Published in UT San Diego on June 16, 2014
No man is an island, and no city is immune from the government policies set in Washington, D.C., on immigration, federal research funding and corporate taxation. And these key factors play a huge role in determining the future of the San Diego innovation economy.
I attended the recent symposium Innovation Crossroads: Creating a Policy Climate for Global Innovation in San Diego, where the consensus of the participants was that notwithstanding a bit of sunshine at the beach, darker clouds are looming.
The three panelists knew what they’re talking about. In one room, we had two of our region’s leading executives — Paul Jacobs, executive chairman of Qualcomm, and Gregory Lucier, formerly chairman and CEO of Life Technologies and now chairman of the Sanford-Burnham Medical Research Institute — along with Rep. Scott Peters, who represents California’s 52nd District. The panel was moderated by Steve Clemons, Washington editor at large for The Atlantic and National Journal.
Here are their thoughts on key issues.
Immigration: Jacobs and Lucier sharply criticized U.S. immigration policy. The U.S. attracts the best and the brightest from all over the world to study, and then we make it hard for them to stay — a shortsighted policy that is another topic we’ve written about. It was depressing to hear Peters say he believes that a bipartisan immigration reform bill could pass but that Speaker John Boehner, R-Ohio, has so far refused to bring it to a vote.
“It’s not just the students. Sometimes the CEO of a company that we’re working with in China can’t get a visa to come to a conference or visit a facility here,” said Jacobs.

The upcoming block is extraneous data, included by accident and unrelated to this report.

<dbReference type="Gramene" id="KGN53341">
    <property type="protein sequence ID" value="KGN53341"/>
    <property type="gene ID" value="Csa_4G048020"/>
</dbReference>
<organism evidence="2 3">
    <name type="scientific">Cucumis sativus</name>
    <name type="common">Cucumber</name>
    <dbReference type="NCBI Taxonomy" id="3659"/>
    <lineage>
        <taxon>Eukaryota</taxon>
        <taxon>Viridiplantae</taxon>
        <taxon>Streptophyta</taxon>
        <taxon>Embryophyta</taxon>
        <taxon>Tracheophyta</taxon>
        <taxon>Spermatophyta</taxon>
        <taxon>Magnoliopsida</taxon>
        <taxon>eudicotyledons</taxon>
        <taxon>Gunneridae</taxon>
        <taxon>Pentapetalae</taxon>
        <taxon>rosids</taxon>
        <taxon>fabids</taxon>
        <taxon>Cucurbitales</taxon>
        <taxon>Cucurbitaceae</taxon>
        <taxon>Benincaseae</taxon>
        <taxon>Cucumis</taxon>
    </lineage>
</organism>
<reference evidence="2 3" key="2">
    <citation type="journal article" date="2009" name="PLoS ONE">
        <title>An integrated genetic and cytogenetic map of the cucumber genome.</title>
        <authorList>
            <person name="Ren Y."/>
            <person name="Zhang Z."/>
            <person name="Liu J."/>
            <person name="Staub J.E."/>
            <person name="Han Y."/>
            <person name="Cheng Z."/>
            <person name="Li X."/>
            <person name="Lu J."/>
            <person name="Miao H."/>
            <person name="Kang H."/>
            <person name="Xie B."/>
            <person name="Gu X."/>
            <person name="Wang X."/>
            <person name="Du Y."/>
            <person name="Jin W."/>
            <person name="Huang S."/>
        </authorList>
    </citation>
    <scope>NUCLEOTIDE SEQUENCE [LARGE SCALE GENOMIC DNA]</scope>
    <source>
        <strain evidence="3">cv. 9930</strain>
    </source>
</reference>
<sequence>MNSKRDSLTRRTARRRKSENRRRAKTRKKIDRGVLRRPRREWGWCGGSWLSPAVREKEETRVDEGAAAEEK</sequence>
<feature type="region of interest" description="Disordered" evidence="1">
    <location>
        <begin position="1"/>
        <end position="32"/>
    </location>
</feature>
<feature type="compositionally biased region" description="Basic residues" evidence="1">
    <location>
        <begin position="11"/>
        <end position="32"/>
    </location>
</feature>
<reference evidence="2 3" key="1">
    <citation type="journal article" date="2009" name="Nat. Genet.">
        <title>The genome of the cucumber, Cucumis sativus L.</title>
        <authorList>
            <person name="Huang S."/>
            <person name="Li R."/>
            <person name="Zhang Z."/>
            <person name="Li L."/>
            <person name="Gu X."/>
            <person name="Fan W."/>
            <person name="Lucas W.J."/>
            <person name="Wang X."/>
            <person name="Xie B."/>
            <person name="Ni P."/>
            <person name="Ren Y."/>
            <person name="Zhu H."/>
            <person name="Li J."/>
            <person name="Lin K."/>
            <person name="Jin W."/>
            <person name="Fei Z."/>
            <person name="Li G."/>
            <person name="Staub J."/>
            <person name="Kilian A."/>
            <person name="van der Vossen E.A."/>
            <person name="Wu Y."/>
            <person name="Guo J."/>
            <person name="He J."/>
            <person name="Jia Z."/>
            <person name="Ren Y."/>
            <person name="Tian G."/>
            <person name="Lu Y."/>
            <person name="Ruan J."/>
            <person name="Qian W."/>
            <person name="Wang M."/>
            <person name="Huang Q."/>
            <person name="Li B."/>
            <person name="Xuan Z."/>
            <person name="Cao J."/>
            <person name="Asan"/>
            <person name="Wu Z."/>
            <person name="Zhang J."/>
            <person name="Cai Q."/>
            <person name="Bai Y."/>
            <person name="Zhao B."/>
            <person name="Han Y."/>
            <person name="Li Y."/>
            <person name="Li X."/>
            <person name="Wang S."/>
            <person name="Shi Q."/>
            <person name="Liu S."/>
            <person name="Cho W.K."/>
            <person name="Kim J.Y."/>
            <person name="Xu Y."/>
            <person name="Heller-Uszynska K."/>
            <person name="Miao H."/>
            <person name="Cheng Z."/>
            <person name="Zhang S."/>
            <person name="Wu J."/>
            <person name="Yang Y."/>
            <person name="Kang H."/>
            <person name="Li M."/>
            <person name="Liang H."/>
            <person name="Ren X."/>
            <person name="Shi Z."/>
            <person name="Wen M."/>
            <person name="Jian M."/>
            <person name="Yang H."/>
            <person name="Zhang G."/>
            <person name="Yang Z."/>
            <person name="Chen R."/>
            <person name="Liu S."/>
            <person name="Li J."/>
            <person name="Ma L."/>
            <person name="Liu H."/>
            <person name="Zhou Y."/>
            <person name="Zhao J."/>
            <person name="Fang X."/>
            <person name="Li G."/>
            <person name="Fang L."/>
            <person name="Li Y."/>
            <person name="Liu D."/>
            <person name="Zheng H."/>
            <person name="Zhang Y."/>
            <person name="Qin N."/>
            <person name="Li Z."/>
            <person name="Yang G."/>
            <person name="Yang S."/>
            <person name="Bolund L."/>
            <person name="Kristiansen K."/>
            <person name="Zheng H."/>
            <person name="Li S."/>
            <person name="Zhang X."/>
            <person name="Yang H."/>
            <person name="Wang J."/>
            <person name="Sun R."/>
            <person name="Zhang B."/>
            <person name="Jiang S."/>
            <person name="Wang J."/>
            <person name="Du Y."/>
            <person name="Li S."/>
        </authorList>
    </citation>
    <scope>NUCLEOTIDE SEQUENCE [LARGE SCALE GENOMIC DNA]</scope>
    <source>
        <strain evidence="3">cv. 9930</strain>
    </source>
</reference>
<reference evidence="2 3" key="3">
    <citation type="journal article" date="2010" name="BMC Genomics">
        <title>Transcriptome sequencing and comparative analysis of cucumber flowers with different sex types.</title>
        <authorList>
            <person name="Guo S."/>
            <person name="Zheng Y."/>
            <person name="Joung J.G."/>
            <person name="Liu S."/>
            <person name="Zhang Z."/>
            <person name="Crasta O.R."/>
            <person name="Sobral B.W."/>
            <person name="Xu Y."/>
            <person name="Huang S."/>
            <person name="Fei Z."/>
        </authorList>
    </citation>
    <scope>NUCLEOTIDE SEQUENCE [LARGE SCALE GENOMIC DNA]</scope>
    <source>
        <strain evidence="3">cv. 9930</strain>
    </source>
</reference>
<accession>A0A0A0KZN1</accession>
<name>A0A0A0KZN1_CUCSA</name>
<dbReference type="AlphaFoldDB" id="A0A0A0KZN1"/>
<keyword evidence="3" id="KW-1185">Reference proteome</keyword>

Corporate taxation policies: Billions of dollars of corporate profits are sitting offshore because of U.S. tax rates if the money is repatriated, and the panelists said these policies merely encourage companies to invest offshore. Jacobs called it “the perfect storm of really stupid policies,” and Lucier said that this money could cause an “uptick” to the U.S. economy.
Federal research funding: Peters, D-San Diego, recounted voting against a bill that would have reduced federal funding for basic research, and he expressed concern that the respected peer review system may be under attack by members of Congress who want more direct control. UC San Diego and local research institutes receive several hundred million dollars a year in funding, and this money has truly been the foundation of our life sciences industry.
There was some good news — the San Diego “quality of life” helps us attract talent from all over the world. The enormous potential for the region to be a leader in the emerging field of mobile health and our location next to Mexico offer many companies a less-expensive and convenient place to manufacture.
Yet, the high price of housing and traffic congestion loom as local detriments, and the panelists were concerned that not enough young people across the country are seeking careers in STEM (science, technology, engineering and math) — a subject that we’ve written about before, too.
In particular, Jacobs expressed frustration with freeway access near Qualcomm’s many buildings in San Diego’s Sorrento Valley area, causing employees to leave work earlier and resulting in a loss of productivity. What was interesting was that no one discussed the role of public transportation. Is it realistic to think that we could ever have a transit system that would lure more San Diegans out of their cars?
While outside forces play an important role in influencing the future of our innovation economy, there is still a lot that is under our own control. We can ensure that we maintain our beaches and parks, create more transportation options, and take steps to provide more affordable housing. We can lament with one voice and still speak bravely with another, controlling our own destiny as much as possible.
And finally, we love what Jacobs said at the end. He applauded the San Diego entrepreneurs who are doing fundamental science that can solve real problems, in contrast with Silicon Valley, which is focused on apps “and things that aren’t deep,” he said.
Rule No. 356
“The Hard Thing about Hard Things” (to quote Ben Horowitz’s new book) is that they are hard.